Developmental trauma disorder: the effects of child abuse and neglect
Developmental trauma disorder, not yet officially recognized, results from child maltreatment and has many neurobiologic consequences.
Child neglect and abuse are perhaps the most significant community health challenge in the United States.1 Mental health experts in trauma continue to investigate and apply a condition known as developmental trauma disorder (DTD), which is characterized by permanent changes in the neurobiologic system of children and adolescents who have been chronically exposed to various types of maltreatment during sensitive periods of childhood development.1 It is believed that a specific criterion is urgently needed to improve recognition of the unique profile DTD victims encompass and to avoid misdiagnosis or confusion with other psychological syndromes, such as posttraumatic stress disorder (PTSD).1
In addition, the effects of DTD continue in adulthood and tend to correlate with multiple health problems.1 Medical providers may consider DTD an underlying cause of several conditions, including depression, anxiety, attention-deficit disorder (ADD), borderline personality disorder (BPD), chronic pain or fatigue, various addictions, and eating disorders.1 During clinical assessment, identifying a history of childhood trauma may broaden therapeutic choices and improve patient outcomes.
This article describes some of the neurobiologic consequences of DTD, including cognitive, emotional, social, and somatic manifestations. Common treatment modalities for DTD are discussed, including reasons to support or oppose DTD as an official diagnosis in the Diagnostic and Statistical Manual of Mental Disorders (DSM).
Child maltreatment statistics
The National Child Abuse and Neglect Data System (NCANDS) is a federally supported organization that analyzes and records statistical data regarding claims of child maltreatment.2 For calculation purposes, duplicate counts indicate the frequency a child is deemed a victim of abuse, and unique counts represent one incident of abuse, despite the number of times a child was officially reported as maltreated.2
In 2014, the NCANDS revealed that from a population of 6.6 million children, approximately 3.6 million cases of alleged child maltreatment were referred to child protection services (CPS).2 Among 3.9 million reports considered as duplicate counts, a total of 2.1 million cases warranted CPS involvement.2 An additional 3.2 million reports assessed as unique counts also warranted further CPS investigation.2 A final analysis from these reviews concluded 702,000 children were considered victims of maltreatment. The alarming findings revealed millions of potential child maltreatment reports requiring social service's attention.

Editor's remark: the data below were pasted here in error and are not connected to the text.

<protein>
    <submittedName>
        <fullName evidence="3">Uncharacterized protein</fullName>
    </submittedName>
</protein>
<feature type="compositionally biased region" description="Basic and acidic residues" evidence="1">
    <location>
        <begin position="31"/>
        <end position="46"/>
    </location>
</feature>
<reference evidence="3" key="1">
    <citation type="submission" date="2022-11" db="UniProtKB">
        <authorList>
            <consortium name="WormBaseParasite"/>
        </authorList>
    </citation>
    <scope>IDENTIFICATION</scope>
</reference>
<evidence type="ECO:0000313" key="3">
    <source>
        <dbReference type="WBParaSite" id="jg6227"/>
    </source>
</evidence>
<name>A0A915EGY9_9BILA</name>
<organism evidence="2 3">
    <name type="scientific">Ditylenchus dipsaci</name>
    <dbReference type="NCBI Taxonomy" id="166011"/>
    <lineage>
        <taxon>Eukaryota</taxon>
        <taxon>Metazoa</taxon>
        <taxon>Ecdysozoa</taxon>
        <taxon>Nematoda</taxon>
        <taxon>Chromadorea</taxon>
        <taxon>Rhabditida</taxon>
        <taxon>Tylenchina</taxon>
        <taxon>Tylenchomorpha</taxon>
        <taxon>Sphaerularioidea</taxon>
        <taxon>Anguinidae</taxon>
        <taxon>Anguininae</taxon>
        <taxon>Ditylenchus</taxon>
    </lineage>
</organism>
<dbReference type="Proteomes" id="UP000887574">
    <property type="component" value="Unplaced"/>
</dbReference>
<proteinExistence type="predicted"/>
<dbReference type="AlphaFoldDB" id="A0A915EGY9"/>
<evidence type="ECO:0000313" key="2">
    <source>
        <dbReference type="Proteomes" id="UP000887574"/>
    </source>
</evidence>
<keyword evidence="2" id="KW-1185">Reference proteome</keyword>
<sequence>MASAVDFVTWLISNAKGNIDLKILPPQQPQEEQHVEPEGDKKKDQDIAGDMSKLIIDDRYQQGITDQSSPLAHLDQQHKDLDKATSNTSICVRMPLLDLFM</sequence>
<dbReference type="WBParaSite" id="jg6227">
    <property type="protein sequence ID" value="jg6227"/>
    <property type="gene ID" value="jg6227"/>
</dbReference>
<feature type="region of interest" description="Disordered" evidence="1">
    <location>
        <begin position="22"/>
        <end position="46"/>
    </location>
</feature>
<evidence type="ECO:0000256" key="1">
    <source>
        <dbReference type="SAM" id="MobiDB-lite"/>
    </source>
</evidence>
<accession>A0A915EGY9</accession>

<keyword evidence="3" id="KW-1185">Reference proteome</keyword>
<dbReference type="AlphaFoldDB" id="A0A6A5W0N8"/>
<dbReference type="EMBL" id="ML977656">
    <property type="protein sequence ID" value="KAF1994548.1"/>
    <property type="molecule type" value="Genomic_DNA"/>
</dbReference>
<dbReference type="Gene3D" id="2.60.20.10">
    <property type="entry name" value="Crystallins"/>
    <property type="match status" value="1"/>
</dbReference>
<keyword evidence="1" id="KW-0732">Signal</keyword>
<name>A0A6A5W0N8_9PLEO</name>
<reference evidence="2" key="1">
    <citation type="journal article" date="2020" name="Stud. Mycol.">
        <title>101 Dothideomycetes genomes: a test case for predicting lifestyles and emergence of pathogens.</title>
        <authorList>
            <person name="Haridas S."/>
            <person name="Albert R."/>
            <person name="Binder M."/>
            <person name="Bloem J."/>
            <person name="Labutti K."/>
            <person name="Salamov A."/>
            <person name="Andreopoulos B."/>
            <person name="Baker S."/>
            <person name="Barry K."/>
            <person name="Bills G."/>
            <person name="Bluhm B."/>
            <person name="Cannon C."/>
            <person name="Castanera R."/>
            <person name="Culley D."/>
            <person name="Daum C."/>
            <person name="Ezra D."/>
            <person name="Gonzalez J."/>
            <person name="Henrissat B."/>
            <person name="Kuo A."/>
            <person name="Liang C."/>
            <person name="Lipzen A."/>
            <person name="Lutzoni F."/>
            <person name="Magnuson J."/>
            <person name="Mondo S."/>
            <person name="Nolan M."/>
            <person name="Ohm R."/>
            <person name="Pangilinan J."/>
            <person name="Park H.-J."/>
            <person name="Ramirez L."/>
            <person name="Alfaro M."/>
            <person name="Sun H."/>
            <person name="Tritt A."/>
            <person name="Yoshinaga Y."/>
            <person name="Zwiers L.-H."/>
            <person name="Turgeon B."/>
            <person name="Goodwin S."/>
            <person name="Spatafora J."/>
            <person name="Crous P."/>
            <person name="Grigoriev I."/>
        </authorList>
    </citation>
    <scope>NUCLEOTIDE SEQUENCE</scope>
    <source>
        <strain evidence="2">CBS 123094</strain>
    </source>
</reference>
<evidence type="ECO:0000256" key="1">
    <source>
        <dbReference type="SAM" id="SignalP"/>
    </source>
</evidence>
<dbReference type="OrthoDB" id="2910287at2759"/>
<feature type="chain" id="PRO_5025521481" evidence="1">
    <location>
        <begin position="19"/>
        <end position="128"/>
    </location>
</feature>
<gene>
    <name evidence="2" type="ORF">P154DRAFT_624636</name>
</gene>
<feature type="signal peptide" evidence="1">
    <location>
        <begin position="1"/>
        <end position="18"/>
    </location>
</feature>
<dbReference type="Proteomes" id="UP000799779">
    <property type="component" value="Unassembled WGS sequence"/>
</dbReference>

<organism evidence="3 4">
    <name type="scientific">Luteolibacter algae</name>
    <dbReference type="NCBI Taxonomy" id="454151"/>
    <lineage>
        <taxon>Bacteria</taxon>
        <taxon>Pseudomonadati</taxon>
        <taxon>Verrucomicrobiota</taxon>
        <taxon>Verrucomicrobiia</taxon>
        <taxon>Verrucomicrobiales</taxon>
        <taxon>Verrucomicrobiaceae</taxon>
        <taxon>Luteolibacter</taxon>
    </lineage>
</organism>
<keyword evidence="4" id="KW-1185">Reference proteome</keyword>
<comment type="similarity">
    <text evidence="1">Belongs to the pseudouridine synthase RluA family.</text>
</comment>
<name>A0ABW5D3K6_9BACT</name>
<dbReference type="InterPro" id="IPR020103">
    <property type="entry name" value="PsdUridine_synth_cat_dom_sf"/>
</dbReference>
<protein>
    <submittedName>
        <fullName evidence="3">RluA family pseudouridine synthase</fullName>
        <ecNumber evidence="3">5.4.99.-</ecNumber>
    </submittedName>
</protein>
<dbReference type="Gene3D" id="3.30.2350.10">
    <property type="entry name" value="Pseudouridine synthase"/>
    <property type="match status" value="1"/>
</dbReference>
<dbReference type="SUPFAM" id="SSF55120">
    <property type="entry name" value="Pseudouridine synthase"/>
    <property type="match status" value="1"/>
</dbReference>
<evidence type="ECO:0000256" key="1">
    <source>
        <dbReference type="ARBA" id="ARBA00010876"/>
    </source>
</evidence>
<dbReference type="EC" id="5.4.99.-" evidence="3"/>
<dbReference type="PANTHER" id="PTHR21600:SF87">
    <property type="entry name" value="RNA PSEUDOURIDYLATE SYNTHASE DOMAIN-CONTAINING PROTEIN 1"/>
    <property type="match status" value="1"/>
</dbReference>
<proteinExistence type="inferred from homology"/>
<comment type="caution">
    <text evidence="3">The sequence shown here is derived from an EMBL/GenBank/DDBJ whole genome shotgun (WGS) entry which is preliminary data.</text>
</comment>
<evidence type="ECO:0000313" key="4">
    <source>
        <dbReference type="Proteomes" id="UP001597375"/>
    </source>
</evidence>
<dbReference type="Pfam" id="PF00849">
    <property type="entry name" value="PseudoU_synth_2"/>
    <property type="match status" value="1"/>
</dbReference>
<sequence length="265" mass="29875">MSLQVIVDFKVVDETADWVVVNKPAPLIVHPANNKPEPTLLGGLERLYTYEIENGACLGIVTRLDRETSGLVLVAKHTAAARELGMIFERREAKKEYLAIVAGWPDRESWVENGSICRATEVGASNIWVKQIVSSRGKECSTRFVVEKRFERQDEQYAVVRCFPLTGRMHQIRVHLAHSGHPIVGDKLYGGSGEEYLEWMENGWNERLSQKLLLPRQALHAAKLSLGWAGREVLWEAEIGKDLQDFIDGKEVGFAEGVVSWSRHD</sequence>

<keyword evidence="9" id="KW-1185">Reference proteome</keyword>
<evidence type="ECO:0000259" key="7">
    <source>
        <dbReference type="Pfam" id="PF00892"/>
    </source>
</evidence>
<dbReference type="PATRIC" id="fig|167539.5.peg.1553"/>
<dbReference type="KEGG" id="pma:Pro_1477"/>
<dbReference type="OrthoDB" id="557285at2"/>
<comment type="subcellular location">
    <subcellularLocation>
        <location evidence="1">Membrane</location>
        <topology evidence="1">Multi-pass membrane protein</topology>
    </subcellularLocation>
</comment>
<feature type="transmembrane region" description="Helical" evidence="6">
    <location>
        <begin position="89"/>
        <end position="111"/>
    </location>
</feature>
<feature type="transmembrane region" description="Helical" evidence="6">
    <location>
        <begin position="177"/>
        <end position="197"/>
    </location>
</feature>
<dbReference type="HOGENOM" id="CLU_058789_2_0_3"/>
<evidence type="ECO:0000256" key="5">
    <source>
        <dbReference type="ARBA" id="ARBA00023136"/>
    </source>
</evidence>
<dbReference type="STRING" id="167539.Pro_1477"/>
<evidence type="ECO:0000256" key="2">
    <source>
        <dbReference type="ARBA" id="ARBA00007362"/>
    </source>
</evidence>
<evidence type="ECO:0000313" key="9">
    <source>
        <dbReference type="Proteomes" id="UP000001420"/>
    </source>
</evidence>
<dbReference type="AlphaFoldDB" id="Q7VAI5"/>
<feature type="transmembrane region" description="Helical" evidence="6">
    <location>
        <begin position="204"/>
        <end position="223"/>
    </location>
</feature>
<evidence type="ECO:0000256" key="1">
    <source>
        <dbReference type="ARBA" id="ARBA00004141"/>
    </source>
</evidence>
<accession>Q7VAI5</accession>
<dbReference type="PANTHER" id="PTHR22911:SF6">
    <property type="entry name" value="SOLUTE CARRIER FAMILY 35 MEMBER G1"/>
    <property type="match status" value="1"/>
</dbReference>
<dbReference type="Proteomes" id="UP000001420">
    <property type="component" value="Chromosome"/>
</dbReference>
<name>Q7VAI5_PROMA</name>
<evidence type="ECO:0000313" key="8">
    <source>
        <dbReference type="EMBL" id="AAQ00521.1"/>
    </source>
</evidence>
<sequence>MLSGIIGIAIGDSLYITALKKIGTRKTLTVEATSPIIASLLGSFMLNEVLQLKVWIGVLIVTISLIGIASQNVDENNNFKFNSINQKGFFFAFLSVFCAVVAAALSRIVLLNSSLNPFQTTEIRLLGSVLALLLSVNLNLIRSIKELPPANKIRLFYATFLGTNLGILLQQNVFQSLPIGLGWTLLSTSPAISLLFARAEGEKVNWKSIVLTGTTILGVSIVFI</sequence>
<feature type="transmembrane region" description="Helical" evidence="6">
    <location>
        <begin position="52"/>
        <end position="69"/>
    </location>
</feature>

In the majority of cases, maltreatment consisted of neglect (75.0%) and physical abuse (17.0%), occurring predominantly in children from birth to 1 year.2 Victim gender rates included females (50.6%) and males (48.9%). Racial frequency comprising more than 88% of reported victims involved Caucasians (44.0%), African Americans (21.4%), and Hispanics (22.7%).2 It was further estimated that 98.9% of child maltreatment acts are committed by a main caregiver; 54.1% of the perpetrators are women and 44.8% are men, and the average age of offenders is 18 to 44 years.2 Most complaints of maltreatment were reported by a professional (62.7%), such as a legal associate, or academic and social service employees.2
The national mortality rates occurring from 2010 to 2014 are shown in Table 12 and only involve children who died as a result of maltreatment committed by a parent (79.3%) or other major caregiver.3 Sadly, the latest victim fatality figures equated that more than four children die every day as the result of mainly neglect and/or physical abuse, or in conjunction with another type of maltreatment.3 The most vulnerable groups are children aged 4 years or younger, with 70.7% of deaths occurring in children aged younger than 3 years.3 A breakdown of ethnicity rates reveals that 88.4% of total deaths were Caucasian (43.0%), African American (30.3%), and Hispanic (15.1%).2 In addition, a shocking study regarding childhood mortality suggests that “50% of deaths reported as “unintentional injury deaths” are reclassified after further investigation by medical and forensic experts as deaths due to maltreatment.”3
It is certainly worth noting that only a fraction of child maltreatment cases and related deaths are referred to CPS, indicating formal statistics do not identify the other countless instances of neglect and abuse, or the inappropriate dismissal of child maltreatment by a social worker, healthcare provider, family member, or other bystander. Children are often unable to report mistreatment for many causes, such as insufficient language capability, self-blame, feelings of guilt, and/or fear of retribution from the perpetrator. For these, and many other reasons, child neglect and abuse can be considered a serious and silent epidemic.1